We would choose attachment over even the most basic survival need of food and water. Harry Harlow showed this to be true in his experiments with monkeys. In the experiment, baby monkeys were put in a cage with two “mother” figures. One was warm and soft, the other was metal and provided nourishment.
Time and time again, the baby monkeys chose the stuffed “mother” over the metallic one, despite her lack of food. This was especially true when they were scared. Their instinct was to choose the secure attachment over the most basic survival needs, thus showing this innate need.
These studies indicate that the very act of forming attachments is a survival instinct. It begins the moment we enter this world and is necessary for our survival. Without it, we fail to thrive.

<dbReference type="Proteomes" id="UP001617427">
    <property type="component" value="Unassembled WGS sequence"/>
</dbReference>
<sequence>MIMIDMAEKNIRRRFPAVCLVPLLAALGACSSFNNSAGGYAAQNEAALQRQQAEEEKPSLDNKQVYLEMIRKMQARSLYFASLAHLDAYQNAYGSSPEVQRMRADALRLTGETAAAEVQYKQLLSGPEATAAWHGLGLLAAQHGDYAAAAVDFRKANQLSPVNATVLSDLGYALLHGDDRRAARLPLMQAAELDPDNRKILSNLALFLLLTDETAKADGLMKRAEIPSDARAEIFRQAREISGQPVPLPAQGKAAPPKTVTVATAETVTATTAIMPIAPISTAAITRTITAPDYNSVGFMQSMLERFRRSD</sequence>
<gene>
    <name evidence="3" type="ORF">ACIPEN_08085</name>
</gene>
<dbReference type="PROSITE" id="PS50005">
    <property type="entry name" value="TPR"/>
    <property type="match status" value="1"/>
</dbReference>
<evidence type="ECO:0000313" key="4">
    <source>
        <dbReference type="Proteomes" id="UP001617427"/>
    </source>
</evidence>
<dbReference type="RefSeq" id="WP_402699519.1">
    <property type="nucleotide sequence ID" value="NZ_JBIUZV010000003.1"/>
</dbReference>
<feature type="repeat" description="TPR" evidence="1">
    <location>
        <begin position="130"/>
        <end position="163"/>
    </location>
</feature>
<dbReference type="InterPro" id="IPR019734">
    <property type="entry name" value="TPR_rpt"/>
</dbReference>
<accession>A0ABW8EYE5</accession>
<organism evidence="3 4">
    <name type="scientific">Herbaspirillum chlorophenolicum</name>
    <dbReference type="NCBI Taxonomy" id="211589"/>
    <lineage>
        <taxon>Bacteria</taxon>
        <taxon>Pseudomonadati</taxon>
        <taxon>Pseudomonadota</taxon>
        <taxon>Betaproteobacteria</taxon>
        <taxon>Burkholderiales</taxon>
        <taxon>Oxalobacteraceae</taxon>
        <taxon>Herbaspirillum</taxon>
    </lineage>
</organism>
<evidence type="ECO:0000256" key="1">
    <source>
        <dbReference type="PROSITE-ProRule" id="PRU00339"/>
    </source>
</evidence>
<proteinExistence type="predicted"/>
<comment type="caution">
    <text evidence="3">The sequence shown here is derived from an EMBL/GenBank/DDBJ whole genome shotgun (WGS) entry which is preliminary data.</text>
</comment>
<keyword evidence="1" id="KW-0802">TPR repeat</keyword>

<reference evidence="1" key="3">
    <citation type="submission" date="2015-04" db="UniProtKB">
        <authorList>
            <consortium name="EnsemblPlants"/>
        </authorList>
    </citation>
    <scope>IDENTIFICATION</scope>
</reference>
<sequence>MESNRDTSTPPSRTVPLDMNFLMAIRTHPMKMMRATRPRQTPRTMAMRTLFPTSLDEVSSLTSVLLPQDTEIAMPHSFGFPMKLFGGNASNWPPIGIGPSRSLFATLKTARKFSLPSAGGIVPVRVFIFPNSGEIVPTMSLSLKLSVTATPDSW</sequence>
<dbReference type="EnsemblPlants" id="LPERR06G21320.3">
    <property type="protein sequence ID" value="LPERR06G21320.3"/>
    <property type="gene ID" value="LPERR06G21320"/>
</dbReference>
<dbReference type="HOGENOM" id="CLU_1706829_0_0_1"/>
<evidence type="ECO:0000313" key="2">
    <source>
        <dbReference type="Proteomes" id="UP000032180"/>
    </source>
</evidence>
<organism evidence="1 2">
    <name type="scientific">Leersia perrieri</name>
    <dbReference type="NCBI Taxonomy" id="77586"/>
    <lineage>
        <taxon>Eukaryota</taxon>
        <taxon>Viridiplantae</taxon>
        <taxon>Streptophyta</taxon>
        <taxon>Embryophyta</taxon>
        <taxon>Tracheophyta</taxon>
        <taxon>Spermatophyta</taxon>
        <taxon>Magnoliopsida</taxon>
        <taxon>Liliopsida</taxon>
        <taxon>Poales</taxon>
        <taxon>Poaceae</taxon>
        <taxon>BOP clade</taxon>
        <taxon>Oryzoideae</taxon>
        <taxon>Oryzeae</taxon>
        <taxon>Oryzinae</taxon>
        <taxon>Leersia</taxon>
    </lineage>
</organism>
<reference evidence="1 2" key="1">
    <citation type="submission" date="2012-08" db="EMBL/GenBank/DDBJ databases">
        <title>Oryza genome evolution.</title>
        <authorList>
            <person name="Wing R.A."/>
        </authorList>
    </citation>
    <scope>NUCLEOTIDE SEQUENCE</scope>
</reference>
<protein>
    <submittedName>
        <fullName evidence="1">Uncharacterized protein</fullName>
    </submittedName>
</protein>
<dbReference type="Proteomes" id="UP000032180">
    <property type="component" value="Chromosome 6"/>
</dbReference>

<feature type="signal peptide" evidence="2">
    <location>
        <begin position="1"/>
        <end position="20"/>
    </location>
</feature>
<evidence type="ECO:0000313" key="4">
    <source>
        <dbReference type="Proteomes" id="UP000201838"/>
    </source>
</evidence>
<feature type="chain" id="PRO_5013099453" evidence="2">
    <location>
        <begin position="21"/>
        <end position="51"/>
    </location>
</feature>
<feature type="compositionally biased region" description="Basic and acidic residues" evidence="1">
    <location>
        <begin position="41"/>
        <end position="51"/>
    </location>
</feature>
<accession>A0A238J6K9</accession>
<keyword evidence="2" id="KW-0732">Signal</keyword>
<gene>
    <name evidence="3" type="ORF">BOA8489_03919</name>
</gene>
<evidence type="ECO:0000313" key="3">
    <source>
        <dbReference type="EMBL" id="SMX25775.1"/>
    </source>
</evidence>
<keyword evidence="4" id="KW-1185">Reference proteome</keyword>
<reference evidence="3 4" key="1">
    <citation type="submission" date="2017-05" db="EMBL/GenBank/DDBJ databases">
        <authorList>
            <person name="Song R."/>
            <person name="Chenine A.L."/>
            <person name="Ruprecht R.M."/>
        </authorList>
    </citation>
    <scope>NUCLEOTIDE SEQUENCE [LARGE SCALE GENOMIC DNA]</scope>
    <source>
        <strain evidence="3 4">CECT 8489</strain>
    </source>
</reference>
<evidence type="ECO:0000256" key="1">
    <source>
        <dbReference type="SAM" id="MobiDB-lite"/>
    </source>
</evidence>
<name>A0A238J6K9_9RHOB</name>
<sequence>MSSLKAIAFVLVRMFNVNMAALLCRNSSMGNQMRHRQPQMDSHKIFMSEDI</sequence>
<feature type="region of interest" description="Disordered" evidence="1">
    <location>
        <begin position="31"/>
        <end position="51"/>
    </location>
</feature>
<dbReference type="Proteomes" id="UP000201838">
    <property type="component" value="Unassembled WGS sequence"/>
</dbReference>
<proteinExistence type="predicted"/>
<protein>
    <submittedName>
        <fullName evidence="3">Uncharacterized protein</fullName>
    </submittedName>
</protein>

What does attachment look like?
There are generally four types of attachment. One experiment illustrates the four types of attachment in children. A mother and her child would enter a room and the child would be given time to play. Then, the mom would leave the room. The reactions of the children indicated their type.
Those securely attached to their mother generally cried at the absence of their mothers but when their moms returned, they were easily and quickly soothed, and once soothed, were content to return to their play.
Those with anxious attachment styles were less comfortable exploring the environment in general and showed great distress when their caregiver left. Also, they were not easily soothed when their mother returned and were often temperamental towards their mother.
Avoidant attachment children were marked by a lack of emotion. This children did not play as much and were not emotionally respondent to whether their parent was in the room or not.